Time to celebrate at the Minnehaha
After reducing its achievement gap to zero, Minnehaha Elementary in Two Harbors was recognized by the state department of education as a Celebration School earlier this month.
They were one of 48 schools chosen for the final honor, chosen from a pool of 166. Eligible schools are identified using the state’s Multiple Measurement Rating (MMR), which is based on students’ proficiency and growth and a school’s progress towards reducing achievement gaps and increasing graduation rates.
“The number one thing is the quality of the teaching staff at the Minnehaha,” principal Pat Driscoll said, attributing the school’s improvements to the staff’s hard work.
Three years ago, there was a nine percent achievement gap at the school. Students who received free- and reduced-price lunches were performing nine percent below their peers on standardized tests. This year, that achievement gap no longer exists.
“Our teachers have worked hard, working with our students that needed to develop. We still have room to grow and we continue to work on that in all of our students,” Superintendent Bill Crandall said.
Driscoll cites many initiatives that have helped to ensure the success of all students. In 2006, the district added free all-day, every-day kindergarten, which starts all kids on an early path to success. Teachers also began meeting twice a month to review data and share ideas for improving instruction.
Kids in grades 3-5 take the state-mandated MCA tests every year, but Minnehaha students also take the Northwest Evaluation Association (NWEA) test, an optional tool that the school decided to use. Students take the test at the beginning and end of each year to track progress. It also provides data that helps teachers identify students in need of individualized instruction.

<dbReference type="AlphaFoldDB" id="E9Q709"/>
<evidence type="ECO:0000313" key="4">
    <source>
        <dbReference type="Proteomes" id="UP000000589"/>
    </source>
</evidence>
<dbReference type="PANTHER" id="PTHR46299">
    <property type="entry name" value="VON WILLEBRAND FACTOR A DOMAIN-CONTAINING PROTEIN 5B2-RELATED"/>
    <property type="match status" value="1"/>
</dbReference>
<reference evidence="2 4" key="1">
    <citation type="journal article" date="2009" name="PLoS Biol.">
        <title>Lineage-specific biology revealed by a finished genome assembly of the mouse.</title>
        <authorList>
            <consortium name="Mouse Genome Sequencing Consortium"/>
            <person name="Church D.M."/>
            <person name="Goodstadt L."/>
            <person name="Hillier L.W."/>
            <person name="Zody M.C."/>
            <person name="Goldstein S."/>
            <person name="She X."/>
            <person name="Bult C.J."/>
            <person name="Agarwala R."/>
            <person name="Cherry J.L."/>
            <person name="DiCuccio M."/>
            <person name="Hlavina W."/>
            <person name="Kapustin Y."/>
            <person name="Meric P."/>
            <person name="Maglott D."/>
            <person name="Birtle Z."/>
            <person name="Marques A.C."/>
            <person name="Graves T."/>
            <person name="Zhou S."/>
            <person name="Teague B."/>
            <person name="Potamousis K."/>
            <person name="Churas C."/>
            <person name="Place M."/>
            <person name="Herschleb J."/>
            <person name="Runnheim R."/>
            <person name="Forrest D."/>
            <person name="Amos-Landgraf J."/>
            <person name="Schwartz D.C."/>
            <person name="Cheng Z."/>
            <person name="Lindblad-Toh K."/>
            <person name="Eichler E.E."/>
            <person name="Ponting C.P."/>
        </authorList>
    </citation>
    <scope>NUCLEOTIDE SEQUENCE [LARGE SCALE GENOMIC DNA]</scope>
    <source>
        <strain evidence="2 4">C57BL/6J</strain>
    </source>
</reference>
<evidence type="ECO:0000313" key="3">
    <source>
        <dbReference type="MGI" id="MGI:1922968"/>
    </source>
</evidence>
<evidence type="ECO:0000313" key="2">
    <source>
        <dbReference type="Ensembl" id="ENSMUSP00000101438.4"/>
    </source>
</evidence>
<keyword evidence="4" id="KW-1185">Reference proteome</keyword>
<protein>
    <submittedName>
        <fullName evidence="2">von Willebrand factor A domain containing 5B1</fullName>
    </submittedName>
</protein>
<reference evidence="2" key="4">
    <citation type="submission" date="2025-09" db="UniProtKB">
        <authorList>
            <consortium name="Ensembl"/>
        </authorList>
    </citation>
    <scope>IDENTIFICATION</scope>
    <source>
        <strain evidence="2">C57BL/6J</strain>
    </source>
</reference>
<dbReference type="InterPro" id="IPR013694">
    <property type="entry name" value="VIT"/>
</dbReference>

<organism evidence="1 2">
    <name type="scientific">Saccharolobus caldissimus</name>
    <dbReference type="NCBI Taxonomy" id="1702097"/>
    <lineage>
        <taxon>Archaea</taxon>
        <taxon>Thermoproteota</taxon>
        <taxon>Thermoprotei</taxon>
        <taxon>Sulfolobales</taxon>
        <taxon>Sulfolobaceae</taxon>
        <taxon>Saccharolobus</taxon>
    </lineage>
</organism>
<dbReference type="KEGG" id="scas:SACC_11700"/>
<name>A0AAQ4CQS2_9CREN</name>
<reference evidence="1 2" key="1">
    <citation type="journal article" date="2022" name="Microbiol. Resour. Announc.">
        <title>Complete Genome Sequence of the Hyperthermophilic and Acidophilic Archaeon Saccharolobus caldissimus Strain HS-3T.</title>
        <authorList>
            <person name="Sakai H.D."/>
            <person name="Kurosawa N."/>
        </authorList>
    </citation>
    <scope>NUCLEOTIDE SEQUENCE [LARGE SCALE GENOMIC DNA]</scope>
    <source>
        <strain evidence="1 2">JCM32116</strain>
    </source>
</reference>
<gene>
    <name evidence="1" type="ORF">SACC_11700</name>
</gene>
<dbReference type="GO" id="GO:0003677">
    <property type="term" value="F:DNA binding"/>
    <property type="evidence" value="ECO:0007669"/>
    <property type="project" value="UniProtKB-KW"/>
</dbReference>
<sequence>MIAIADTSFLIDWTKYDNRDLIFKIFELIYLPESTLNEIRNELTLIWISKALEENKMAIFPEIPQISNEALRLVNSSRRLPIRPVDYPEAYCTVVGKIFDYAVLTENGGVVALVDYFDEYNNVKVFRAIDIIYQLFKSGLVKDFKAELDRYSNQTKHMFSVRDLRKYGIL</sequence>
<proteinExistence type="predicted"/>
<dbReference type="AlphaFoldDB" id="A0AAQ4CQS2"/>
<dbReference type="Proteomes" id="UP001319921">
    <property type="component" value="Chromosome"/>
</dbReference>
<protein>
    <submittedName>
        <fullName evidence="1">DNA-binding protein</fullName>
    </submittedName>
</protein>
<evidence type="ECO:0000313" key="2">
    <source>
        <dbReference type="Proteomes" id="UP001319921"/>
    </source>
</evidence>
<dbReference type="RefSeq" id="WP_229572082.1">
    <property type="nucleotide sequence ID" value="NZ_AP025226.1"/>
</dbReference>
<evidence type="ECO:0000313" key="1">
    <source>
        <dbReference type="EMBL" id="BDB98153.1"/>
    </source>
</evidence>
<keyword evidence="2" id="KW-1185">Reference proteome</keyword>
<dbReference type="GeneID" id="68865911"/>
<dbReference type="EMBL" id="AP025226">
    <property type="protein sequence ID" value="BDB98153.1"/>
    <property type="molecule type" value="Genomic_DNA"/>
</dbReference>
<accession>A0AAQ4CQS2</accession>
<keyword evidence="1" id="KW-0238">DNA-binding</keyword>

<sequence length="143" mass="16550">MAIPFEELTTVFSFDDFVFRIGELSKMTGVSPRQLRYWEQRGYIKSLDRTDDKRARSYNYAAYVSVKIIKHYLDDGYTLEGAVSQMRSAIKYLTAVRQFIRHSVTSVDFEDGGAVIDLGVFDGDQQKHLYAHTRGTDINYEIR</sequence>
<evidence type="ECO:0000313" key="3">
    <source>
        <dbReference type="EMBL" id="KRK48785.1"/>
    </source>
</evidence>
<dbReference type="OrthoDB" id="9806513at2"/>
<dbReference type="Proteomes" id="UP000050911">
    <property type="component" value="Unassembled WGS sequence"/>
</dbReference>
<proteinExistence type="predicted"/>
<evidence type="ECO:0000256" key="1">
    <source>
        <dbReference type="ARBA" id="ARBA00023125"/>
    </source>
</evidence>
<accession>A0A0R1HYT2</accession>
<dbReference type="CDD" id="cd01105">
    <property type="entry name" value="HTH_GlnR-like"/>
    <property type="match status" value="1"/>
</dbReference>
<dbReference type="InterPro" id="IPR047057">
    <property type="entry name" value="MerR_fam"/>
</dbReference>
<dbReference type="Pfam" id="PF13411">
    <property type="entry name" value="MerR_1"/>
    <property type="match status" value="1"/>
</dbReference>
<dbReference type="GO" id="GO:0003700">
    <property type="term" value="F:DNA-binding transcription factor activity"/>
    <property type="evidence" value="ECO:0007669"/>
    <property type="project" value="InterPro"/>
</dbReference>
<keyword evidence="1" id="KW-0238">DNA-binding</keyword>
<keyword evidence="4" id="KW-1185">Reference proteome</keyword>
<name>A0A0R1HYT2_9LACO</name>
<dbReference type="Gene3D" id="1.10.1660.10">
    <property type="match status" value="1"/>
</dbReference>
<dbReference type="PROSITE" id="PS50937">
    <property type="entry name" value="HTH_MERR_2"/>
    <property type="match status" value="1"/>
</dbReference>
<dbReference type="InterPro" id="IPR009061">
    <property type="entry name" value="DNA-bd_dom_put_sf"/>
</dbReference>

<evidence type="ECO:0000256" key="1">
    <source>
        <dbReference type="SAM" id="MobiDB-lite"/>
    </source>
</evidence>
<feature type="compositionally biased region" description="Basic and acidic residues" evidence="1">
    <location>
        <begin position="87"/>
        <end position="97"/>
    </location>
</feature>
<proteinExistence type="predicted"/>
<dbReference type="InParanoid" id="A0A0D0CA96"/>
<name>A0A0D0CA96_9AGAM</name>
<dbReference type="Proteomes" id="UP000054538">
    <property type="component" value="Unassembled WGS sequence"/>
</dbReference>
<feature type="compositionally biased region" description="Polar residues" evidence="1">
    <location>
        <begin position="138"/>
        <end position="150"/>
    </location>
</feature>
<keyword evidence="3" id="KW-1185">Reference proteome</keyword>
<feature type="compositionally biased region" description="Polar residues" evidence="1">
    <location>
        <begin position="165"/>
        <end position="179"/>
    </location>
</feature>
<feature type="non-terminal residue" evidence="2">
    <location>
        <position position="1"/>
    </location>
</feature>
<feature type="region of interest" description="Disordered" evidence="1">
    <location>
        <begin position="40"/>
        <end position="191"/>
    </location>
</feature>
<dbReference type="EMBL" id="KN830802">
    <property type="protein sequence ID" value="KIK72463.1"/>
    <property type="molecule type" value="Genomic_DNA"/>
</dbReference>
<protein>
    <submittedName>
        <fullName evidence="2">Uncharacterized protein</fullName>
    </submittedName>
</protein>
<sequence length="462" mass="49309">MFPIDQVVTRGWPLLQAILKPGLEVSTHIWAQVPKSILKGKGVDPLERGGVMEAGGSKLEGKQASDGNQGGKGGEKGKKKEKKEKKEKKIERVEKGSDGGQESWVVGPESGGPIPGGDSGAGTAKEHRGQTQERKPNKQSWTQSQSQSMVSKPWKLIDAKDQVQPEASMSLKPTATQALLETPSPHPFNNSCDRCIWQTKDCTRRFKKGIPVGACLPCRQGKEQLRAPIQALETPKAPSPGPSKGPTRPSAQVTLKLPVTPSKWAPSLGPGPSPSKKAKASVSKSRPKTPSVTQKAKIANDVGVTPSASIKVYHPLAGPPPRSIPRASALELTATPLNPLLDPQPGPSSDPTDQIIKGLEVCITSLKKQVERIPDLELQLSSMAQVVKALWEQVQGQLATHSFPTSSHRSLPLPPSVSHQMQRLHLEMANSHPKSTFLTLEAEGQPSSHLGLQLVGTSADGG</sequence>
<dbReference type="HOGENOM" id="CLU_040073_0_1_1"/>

“We have all these tools we can use,” fourth-grade teacher Ann Hastings said.
Based on those NWEA scores, some kids participate in an accelerated reading program, but if the student is struggling with reading, he or she will start with less-advanced reading material. After completing a book, students take a quiz is administered to the student. Three quiz scores of 80 percent or greater indicate mastery of a level and the student advances to the next. More advanced students are assigned books above grade level, so they still feel challenged.
“It really motivates them to read,” said Deb Alseth, a second-grade teacher.
Another way students receive personalized instruction is through Compass Odyssey, a computer program that creates lessons for students at their current level. Most classes at the Minnehaha spend time during the day at the computer lab, where the students work on their individualized curriculum.
Adding customized work to the overall curriculum has helped challenge more advanced students and give struggling students a chance to succeed and improve.
Overall, the school still has some work to do – on the 2013 MCAs, 69.5 percent of students were proficient in reading and 65.5 percent were proficient in math. These statistics place the school in seventh place for reading and 17th for math among 38 regional schools.
Hastings said it’s heartening to be acknowledged for the hours teachers and administrators have invested –in and out of the classroom — to develop strategies for student success and give their students the best education possible.
“It’s nice to be recognized for working hard,” Hastings said.